Congenital Heart Disease (CHD) is the No. 1 birth defect in the U.S., affecting nearly 40,000 of the nearly 4 million live births each year (J Am Coll Cardiol 2002;39:1890-1900). Thanks to improved care, more children with CHD are living into adulthood, with the number of adult CHD (ACHD) patients having now surpassed the number of pediatric patients and expected to exceed 1 million.
The increasing number of ACHD patients requiring lifelong specialized care due to their complex anatomic and physiologic outcomes poses new challenges for cardiovascular professionals. According to results from the HEART-ACHD Trial, gaps in cardiology care for ACHD patients are common, particularly in patients who are around 19 years of age and transitioning to adult services (J Am Coll Cardiol 2013;61:2180–2184).
In an effort to better understand the challenges and opportunities associated with caring for CHD patients, the American College of Cardiology (ACC) conducted a survey of its members late last year that addressed topics ranging from referral practices to desired tools and educational programs for the cardiovascular team. The results found that while two out of three clinicians say they transfer their pediatric patients to an ACHD specialist, nearly half of the survey respondents (48 percent) felt the CHD community does a below average or poor job transferring patients to an appropriate ACHD setting.
When it comes to talking to patients about their need for lifelong care, nearly 40 percent of survey respondents said the CHD community does a below average or poor job educating patients. Many of the respondents noted that they make efforts to discuss the need for lifelong care with their patients, but lack of time is a primary barrier to these discussions.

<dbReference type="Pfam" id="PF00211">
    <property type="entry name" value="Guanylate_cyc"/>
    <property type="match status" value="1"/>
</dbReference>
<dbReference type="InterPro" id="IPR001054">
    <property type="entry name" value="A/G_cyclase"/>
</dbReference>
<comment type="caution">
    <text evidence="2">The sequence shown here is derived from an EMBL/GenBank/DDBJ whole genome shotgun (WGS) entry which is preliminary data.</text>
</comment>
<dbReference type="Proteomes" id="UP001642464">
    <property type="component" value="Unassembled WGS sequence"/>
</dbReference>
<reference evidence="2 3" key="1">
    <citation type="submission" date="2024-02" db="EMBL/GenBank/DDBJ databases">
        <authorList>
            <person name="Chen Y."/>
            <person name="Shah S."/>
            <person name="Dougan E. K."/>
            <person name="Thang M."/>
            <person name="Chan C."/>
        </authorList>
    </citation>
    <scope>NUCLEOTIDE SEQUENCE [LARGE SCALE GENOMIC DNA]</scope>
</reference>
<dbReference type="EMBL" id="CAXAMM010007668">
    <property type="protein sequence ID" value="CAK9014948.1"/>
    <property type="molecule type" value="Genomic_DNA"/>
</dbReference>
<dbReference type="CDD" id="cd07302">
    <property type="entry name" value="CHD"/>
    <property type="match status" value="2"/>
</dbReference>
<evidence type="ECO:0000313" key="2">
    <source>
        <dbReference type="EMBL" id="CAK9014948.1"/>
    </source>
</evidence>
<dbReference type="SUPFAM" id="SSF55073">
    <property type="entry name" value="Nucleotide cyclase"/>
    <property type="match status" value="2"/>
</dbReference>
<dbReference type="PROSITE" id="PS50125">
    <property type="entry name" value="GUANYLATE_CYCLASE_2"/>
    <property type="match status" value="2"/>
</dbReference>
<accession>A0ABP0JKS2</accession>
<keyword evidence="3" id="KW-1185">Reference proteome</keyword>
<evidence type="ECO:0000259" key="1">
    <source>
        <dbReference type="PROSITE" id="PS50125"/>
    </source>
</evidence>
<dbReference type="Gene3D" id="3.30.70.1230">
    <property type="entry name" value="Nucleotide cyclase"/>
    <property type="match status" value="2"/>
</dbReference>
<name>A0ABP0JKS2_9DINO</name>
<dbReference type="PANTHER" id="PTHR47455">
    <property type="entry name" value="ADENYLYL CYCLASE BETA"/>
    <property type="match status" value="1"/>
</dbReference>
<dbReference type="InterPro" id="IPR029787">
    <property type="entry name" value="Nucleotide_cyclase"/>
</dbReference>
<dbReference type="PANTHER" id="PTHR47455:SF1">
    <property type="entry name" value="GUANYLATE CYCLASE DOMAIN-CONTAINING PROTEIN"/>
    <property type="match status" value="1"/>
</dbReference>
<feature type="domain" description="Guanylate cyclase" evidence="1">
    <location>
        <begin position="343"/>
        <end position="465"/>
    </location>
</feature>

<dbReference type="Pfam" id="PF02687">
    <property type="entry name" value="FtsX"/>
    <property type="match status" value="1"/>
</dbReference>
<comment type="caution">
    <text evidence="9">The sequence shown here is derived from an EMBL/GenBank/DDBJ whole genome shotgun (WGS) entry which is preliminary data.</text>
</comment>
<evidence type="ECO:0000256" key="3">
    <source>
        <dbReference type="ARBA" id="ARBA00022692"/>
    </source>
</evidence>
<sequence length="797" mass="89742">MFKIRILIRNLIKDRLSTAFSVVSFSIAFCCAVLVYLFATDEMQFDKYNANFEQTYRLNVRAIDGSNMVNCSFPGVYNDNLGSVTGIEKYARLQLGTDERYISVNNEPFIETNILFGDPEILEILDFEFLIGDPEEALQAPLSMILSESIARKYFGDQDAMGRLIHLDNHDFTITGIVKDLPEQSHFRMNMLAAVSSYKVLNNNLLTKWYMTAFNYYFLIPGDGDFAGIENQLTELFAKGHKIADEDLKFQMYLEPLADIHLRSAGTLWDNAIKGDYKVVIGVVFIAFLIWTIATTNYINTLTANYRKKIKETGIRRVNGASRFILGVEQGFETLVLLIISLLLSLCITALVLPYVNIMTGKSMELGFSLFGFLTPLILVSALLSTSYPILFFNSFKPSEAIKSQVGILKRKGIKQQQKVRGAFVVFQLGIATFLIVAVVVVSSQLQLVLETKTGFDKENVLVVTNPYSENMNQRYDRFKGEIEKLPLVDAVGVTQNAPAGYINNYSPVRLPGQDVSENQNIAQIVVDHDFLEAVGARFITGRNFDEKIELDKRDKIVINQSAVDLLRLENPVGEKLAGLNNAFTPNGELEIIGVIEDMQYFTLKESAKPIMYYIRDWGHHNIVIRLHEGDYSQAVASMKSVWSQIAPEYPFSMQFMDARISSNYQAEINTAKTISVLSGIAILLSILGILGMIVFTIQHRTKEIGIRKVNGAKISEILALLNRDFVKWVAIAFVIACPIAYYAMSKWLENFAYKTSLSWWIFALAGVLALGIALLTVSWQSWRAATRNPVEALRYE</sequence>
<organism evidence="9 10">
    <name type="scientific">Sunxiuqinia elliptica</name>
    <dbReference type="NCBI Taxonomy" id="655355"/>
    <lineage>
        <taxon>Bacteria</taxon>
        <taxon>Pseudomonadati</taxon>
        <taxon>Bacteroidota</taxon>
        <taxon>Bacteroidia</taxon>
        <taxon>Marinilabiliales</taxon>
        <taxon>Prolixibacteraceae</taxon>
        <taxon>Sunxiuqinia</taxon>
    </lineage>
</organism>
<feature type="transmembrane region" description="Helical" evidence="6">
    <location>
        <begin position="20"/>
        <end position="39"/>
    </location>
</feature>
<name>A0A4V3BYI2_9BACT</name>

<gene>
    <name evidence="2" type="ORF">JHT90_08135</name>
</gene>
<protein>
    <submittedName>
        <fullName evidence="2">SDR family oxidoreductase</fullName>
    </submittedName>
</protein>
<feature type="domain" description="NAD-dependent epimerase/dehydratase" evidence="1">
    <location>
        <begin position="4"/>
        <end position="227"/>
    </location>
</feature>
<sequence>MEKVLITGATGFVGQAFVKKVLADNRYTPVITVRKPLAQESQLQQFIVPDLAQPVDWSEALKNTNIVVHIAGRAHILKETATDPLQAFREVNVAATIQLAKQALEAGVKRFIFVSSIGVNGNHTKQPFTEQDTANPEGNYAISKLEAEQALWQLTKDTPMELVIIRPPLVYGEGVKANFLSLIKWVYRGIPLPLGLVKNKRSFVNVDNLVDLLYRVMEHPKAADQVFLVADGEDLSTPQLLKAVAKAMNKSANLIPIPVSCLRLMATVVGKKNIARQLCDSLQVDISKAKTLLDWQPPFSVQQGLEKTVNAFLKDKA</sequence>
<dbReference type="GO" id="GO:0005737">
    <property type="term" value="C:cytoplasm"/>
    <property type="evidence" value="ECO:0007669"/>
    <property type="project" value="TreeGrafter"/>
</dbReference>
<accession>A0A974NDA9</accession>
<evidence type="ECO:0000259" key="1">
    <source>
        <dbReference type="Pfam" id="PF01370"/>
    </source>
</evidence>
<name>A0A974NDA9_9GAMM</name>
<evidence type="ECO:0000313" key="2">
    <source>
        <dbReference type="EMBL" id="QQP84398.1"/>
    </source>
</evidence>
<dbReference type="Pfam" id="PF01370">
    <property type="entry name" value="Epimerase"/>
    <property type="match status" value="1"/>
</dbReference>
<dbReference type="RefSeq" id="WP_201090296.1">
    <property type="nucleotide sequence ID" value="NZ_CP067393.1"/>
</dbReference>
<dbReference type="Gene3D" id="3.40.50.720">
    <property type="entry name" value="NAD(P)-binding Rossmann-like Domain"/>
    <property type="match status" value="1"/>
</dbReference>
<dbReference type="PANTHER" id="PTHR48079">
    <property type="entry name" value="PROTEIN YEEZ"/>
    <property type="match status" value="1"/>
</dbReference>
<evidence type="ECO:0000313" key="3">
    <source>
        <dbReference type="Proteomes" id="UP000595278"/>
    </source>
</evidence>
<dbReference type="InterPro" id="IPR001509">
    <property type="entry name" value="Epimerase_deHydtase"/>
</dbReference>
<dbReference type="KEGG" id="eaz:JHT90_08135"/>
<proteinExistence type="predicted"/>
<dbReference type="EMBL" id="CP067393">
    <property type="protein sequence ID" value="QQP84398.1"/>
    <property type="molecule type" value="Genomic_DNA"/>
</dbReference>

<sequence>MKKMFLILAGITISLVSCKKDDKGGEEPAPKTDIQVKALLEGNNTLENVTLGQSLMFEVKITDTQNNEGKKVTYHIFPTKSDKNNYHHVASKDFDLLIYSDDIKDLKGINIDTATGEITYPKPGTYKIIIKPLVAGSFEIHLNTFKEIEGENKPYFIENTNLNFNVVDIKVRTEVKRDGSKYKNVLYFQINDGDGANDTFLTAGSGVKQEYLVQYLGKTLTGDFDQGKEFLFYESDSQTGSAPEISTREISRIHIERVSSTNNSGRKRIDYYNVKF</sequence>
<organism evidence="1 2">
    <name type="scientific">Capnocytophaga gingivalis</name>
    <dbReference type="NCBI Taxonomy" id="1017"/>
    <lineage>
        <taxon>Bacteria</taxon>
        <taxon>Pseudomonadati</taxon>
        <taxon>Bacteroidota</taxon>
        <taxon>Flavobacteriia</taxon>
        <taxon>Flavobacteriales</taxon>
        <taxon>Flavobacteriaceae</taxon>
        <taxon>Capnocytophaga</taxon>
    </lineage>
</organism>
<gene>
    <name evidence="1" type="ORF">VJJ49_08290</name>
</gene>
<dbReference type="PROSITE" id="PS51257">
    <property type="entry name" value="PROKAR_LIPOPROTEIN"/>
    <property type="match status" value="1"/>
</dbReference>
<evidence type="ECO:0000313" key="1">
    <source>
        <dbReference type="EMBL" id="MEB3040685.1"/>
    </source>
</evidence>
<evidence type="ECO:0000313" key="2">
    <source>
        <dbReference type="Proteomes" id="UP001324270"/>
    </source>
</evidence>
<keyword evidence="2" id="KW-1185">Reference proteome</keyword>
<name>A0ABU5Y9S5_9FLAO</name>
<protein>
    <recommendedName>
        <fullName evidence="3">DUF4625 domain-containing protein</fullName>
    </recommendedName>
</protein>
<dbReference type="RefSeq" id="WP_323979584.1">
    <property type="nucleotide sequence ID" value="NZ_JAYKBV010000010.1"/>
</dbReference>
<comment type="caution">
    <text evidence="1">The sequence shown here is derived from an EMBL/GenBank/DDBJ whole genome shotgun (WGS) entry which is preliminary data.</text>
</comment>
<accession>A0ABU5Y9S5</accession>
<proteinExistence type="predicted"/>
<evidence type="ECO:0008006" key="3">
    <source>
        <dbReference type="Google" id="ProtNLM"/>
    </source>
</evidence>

Survey respondents stressed a clear need for patient tools that reinforce the importance of lifelong specialized congenital cardiac care; family planning/pregnancy issues; and basic educational material to aid in better understanding of CHD. Additionally, two-thirds of clinicians would be interested in an ACC-sponsored program that supports CHD patients by providing a series of web-based, age-appropriate education modules that offer guidance on care and life-stage transitions.
On the clinician front, about two out of three respondents indicated that publications about the transition/transfer from pediatric to adult care would be helpful, while nearly half of respondents said they would be interested in Continuing Medical Education/Continuing Education webinars and/or special programming at the ACC’s Annual Scientific Session.
When asked about currently available tools, 25 percent of respondents were not aware of any tools, including the Adult Congenital Heart Association (ACHA)/International Society for ACHD clinic directory, ACHA personal health passport and others. Similarly, a separate ACC survey of a panel of cardiologists found that slightly more than half (57 percent) of cardiologists “sometimes” access the ACHD clinical guidelines, while one out of four “never” access the ACHD guidelines.
The survey highlights a number of opportunities for the ACC and its partners to not only raise awareness about existing patient and clinician tools and educational forums, but also create new programs and tools aimed at educating the broader medical community. This is even more important now that the American Board of Medical Specialties (through the American Board of Internal Medicine and American Board of Pediatrics) has created a new ACHD cardiovascular subspecialty board certification. Establishing a nationally recognized training pathway and a certification will ensure ACHD patients seeking specialized ACHD care will be able to seek out care from a specialty-trained cardiologist.
Closing the gaps in care for ACHD patients is a main focus of the ACC’s Adult Congenital Pediatric Cardiology (ACPC) Council and Membership Section. The section will use the results of the survey to help inform work with ACC chapters across the country and the ACHA patient advocacy group on education and advocacy efforts, as well as through programs aimed at educating general cardiologists like the Provider Action for Treatment of Congenital Heart disease program.
Dr. Daniels is co-chair of the ACC’s Adult Congenital and Pediatric Cardiology/Adult Congenital Heart Disease Work Group.